During the current Ethanol Supply Year (December 2020-November 2021), oil marketing companies (OMCs) have targeted to source 297 crore litres (CL) of ethanol. Of this, approximately 262 CL will come from sugar mills and rest from other feedstocks such as damaged foodgrains, maize and surplus rice.
Considering the large investments being made in adding ethanol production capacities, India can achieve the target as stipulated in the National Bio-fuel Policy in 2022, Abinash Verma, Director-General, Indian Sugar Mill Association (ISMA) told BusinessLine . Excerpts from the interview:
Are sugar mills achieving the target to produce ethanol?
The National Bio-fuel Policy has set a target to achieve 10 per cent ethanol blending with petrol by the year 2020, and 20 per cent ethanol blending target by 2030, which has been advanced to 2025, meaning that 20 per cent ethanol blending target has to be achieved by 2025. During the current Ethanol Supply Year 2020-21, the OMCs have contracted for about 297 crore litres of ethanol of which approximately 262 crore litre is with sugar mills, rest is with other feedstocks like damaged foodgrains, maize and surplus rice. Out of this contracted quantity, the total lifting stands at about 80 crore litres as on March 8, 2021, the blending percentage achieved is seven per cent.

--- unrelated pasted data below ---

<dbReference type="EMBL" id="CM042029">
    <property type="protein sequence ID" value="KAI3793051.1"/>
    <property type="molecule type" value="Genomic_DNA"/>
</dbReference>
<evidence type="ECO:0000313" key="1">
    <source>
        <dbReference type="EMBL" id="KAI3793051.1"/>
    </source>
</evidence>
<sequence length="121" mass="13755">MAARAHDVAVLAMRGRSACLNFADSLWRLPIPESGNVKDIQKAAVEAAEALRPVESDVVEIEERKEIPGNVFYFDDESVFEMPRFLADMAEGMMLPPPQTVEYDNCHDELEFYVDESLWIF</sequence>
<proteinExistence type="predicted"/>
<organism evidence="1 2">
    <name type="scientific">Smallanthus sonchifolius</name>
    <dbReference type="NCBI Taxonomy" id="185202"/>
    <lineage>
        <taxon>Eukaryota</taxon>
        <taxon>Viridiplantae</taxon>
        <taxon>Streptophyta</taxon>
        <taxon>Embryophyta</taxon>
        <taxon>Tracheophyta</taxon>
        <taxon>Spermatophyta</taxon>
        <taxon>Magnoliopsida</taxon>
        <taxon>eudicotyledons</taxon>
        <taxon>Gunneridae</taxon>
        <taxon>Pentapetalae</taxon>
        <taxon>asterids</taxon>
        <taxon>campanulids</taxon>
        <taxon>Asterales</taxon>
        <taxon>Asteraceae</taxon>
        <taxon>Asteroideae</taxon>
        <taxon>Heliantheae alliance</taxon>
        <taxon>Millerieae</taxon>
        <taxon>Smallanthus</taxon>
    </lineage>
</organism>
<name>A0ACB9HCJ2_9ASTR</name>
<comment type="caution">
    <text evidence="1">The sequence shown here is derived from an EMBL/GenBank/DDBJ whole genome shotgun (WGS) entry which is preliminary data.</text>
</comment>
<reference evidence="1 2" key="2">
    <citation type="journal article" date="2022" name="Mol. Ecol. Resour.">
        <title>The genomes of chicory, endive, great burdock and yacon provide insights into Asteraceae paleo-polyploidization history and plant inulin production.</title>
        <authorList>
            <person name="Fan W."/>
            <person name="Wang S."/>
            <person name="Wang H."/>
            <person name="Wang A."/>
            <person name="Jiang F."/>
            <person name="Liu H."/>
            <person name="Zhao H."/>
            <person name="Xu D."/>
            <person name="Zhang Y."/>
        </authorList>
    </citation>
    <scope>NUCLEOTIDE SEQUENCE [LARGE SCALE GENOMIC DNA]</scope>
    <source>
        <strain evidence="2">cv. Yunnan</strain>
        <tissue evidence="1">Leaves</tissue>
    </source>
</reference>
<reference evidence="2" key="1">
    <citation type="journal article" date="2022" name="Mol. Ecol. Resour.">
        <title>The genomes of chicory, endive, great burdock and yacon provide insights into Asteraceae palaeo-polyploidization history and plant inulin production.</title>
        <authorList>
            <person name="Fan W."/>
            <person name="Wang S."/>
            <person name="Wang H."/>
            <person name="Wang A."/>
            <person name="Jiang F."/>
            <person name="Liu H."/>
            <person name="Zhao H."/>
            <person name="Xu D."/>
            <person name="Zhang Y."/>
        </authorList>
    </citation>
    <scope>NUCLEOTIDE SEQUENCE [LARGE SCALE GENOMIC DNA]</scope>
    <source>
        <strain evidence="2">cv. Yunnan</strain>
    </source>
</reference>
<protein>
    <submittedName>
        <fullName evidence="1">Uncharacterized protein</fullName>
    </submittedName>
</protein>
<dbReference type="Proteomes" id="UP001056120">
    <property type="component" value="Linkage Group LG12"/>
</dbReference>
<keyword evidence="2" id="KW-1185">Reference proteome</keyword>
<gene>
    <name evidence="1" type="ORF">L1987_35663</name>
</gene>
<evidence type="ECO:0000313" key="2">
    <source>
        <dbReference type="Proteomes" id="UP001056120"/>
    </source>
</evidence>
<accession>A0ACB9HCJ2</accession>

Can India achieve the target set by the National Bio-fuel Policy by 2022?
From the above figures, it can be assessed that if the lifting goes well in the current supply year and entire contracted quantity is lifted, then the ethanol blending percentage for the current supply year is 8.5 per cent. Therefore, and considering the large investments happening in the ethanol production capacities, India can achieve the target of 10 per cent blending in 2022.
What are the hurdles in ethanol supply?
Several depots, especially the new ones and new States which have not taken ethanol earlier, are not geared up to receive ethanol. In several depots where contracts have been signed, the offtake is low and OMCs are insisting to shift the quantity to other depots in far away States.
The problem is that the rate at which transportation cost is being reimbursed by OMCs to the ethanol suppliers are much below the actual expenditure. Suppliers are incurring a loss of ₹3-5 per litre, resulting in lower realisation, discouraging them to move ethanol to far away depots and distant States. The transport rates need to be revised immediately if we have to achieve the all India target of 10 per cent in all States next year.
Has Covid-19 affected the ethanol supply?
The demand for petrol is lower than expected due to Covid, and therefore in some depots, the demand estimated by OMCs seem to have gone wrong. That has, in turn, marginally reduced the requirement of ethanol too in some depots.
Is the blending process still a problem?
Some of the new depots, where blending has just begun, seem to be not aware of the blending process and also don’t have the required infrastructure to receive ethanol supplied as per the contracts. That is causing difficulties to ethanol suppliers.
The industry has requested the government to take immediate steps to improve the situation, so that ethanol supplies and blending target for the current supply year don’t get affected.